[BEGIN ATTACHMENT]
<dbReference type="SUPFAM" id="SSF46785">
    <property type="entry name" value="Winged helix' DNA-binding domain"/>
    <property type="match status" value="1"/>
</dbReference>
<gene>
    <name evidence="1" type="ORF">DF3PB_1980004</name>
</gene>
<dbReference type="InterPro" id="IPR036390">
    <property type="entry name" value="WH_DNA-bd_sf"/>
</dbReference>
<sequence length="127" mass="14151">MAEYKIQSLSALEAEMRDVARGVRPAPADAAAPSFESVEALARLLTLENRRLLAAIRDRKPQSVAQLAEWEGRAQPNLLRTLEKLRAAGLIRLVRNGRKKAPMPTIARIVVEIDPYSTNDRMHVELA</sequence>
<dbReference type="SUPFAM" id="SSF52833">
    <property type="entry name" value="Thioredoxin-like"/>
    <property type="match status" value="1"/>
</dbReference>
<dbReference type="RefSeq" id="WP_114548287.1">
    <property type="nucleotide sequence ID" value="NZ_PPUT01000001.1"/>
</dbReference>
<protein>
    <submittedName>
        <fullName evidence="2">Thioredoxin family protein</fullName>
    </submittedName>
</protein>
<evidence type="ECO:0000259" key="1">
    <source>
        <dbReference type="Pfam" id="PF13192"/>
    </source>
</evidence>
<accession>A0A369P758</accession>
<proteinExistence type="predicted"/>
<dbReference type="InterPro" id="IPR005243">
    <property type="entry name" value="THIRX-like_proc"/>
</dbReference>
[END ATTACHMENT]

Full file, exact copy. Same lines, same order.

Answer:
<dbReference type="SUPFAM" id="SSF46785">
    <property type="entry name" value="Winged helix' DNA-binding domain"/>
    <property type="match status" value="1"/>
</dbReference>
<gene>
    <name evidence="1" type="ORF">DF3PB_1980004</name>
</gene>
<dbReference type="InterPro" id="IPR036390">
    <property type="entry name" value="WH_DNA-bd_sf"/>
</dbReference>
<sequence length="127" mass="14151">MAEYKIQSLSALEAEMRDVARGVRPAPADAAAPSFESVEALARLLTLENRRLLAAIRDRKPQSVAQLAEWEGRAQPNLLRTLEKLRAAGLIRLVRNGRKKAPMPTIARIVVEIDPYSTNDRMHVELA</sequence>
<dbReference type="SUPFAM" id="SSF52833">
    <property type="entry name" value="Thioredoxin-like"/>
    <property type="match status" value="1"/>
</dbReference>
<dbReference type="RefSeq" id="WP_114548287.1">
    <property type="nucleotide sequence ID" value="NZ_PPUT01000001.1"/>
</dbReference>
<protein>
    <submittedName>
        <fullName evidence="2">Thioredoxin family protein</fullName>
    </submittedName>
</protein>
<evidence type="ECO:0000259" key="1">
    <source>
        <dbReference type="Pfam" id="PF13192"/>
    </source>
</evidence>
<accession>A0A369P758</accession>
<proteinExistence type="predicted"/>
<dbReference type="InterPro" id="IPR005243">
    <property type="entry name" value="THIRX-like_proc"/>
</dbReference>